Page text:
Orthodoxie.com Newsletter

Don't miss out on important news and updates. Subscribe to our free bi-weekly newsletter.



Divider

Popular Posts

Rencontre du patriarche œcuménique Bartholomée et de l’archevêque de Bruxelles et de Belgique Sim... 128904

Au cours de son séjour en Belgique, le patriarche œcuménique Bartholomée a eu une rencontre privée avec l’archevêque Simon, hiérarque du Patriarcat...

« N’oublions pas ceux qui ont souffert du communisme », déclare le patriarche de Roumanie Daniel ... 128902

À l’occasion du colloque “La chute du mur de Berlin et la révolution roumaine de décembre 1989”, organisé par l’Institut de scien...

Le patriarche de Moscou Cyrille se rendra en Finlande au mois de mai 2020 128893

Le patriarche de Moscou Cyrille se rendra en Finlande au mois de mai de l’année prochaine, ce qui sera la première visite du patriarche Cyrille au ...

Réception officielle du nouveau gouverneur civil du Mont Athos à la Sainte-Communauté à Karyès 128888

Le jeudi 14 novembre a eu lieu la réception officielle du nouveau gouverneur civil du Mont Athos, Athanasios Martinos, à Karyès. Le nouveau gouvern...

En visite en Azerbaïdjan, le patriarche de Moscou Cyrille a célébré un office d’intercession sur ... Asie 128882

Le 14 novembre, au cours de son séjour à Bakou, le patriarche de Moscou Cyrille a célébré un office d’intercession sur les fondations de la chapell...

Rencontre à Bruxelles du Patriarche Bartholomée avec le Conférence épiscopale orthodoxe du Benelux 128770

Le 11 novembre, le patriarche oecuménique Bartholomée a rencontré et collaboré avec la Conférence épiscopale orthodoxe du Benelux. Cette rencontre ...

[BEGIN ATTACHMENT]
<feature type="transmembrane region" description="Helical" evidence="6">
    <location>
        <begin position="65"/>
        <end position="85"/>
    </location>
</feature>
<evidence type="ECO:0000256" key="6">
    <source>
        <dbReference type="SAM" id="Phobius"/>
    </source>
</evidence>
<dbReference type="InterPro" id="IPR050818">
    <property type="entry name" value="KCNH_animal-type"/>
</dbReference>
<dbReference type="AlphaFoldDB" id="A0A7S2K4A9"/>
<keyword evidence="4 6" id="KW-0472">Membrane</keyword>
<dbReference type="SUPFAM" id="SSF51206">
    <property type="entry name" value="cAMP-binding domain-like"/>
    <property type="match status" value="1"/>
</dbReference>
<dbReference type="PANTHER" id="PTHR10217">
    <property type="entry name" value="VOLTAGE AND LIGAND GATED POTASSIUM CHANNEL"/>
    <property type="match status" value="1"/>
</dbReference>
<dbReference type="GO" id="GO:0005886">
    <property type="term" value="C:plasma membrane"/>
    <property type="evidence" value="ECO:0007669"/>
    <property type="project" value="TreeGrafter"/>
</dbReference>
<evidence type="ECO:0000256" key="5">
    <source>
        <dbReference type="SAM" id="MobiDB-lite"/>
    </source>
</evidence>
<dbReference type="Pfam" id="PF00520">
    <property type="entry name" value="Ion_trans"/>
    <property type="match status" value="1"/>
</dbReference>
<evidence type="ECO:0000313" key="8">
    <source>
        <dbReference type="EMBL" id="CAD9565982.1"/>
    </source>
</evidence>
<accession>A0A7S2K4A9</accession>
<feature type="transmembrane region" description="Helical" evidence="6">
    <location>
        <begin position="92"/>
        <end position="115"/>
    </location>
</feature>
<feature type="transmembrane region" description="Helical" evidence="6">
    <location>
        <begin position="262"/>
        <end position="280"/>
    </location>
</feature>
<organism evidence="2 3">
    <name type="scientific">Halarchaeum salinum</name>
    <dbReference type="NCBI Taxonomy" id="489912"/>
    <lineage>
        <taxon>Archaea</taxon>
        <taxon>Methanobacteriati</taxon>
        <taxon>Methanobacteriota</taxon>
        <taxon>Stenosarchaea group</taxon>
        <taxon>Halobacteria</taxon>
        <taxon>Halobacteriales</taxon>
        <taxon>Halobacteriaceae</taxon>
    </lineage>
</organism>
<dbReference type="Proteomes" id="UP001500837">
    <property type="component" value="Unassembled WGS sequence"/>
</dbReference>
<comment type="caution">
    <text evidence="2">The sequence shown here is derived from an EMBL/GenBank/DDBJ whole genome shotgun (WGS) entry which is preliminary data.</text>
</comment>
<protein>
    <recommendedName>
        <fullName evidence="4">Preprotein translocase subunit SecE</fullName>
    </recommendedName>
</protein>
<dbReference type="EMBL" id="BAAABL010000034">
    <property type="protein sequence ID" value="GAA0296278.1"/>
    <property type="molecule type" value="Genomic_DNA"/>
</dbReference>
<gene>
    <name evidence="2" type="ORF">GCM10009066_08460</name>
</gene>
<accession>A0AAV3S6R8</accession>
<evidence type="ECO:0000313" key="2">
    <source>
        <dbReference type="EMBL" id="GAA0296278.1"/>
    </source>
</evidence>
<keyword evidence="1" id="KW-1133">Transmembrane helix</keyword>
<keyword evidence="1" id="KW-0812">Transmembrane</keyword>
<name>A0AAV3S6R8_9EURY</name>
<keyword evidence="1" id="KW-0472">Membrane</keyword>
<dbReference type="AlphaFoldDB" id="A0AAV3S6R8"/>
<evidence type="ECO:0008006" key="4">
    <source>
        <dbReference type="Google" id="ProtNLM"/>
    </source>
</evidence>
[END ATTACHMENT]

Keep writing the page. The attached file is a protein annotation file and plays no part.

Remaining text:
15 novembre 58669

15 novembre Début du carême de la Nativité Saints Gourias et Samonas, prêtres, martyrs à Edesse (306) ; saint Habib, diacre, martyr à Edesse (322) ...

2 novembre (ancien calendrier) / 15 novembre (nouveau) 58667

2 novembre (ancien calendrier) / 15 novembre (nouveau) Début du carême de la Nativité Saints Akindynos, Pégase, Aphtonius, Elpidiphore et Anempodis...

« La présence des femmes dans l’Église orthodoxe » 128586

La Communauté des frères de  Taizé et la paroisse orthodoxe Saint-Césaire et Saint-Marcel de Chalon-sur-Saône, avec la bénédiction de Mgr Luka, org...

La renaissance de l’Église orthodoxe russe 128528

Christophe Levalois a écrit un article sur la renaissance de l’Église orthodoxe russe dans le n°622 de la revue Le Spectacle du monde, qui a pour t...

Le patriarche de Serbie a reçu l’ambassadeur des États-Unis pour la liberté religieuse internatio... 128492

Le patriarche de Serbie Irénée a reçu le 11 novembre, en la résidence patriarcale de Belgrade, l’ambassadeur des États-Unis pour la liberté religie...

Des inconnus ont profané et vandalisé des églises dans le village de Chalkios, sur l’île de Chios 128476

Le maire de Chalkios, Vasilis Vigas, a déclaré que les habitants du village étaient furieux lorsqu’ils sont entrés dans l’église Saint-Charalampe d...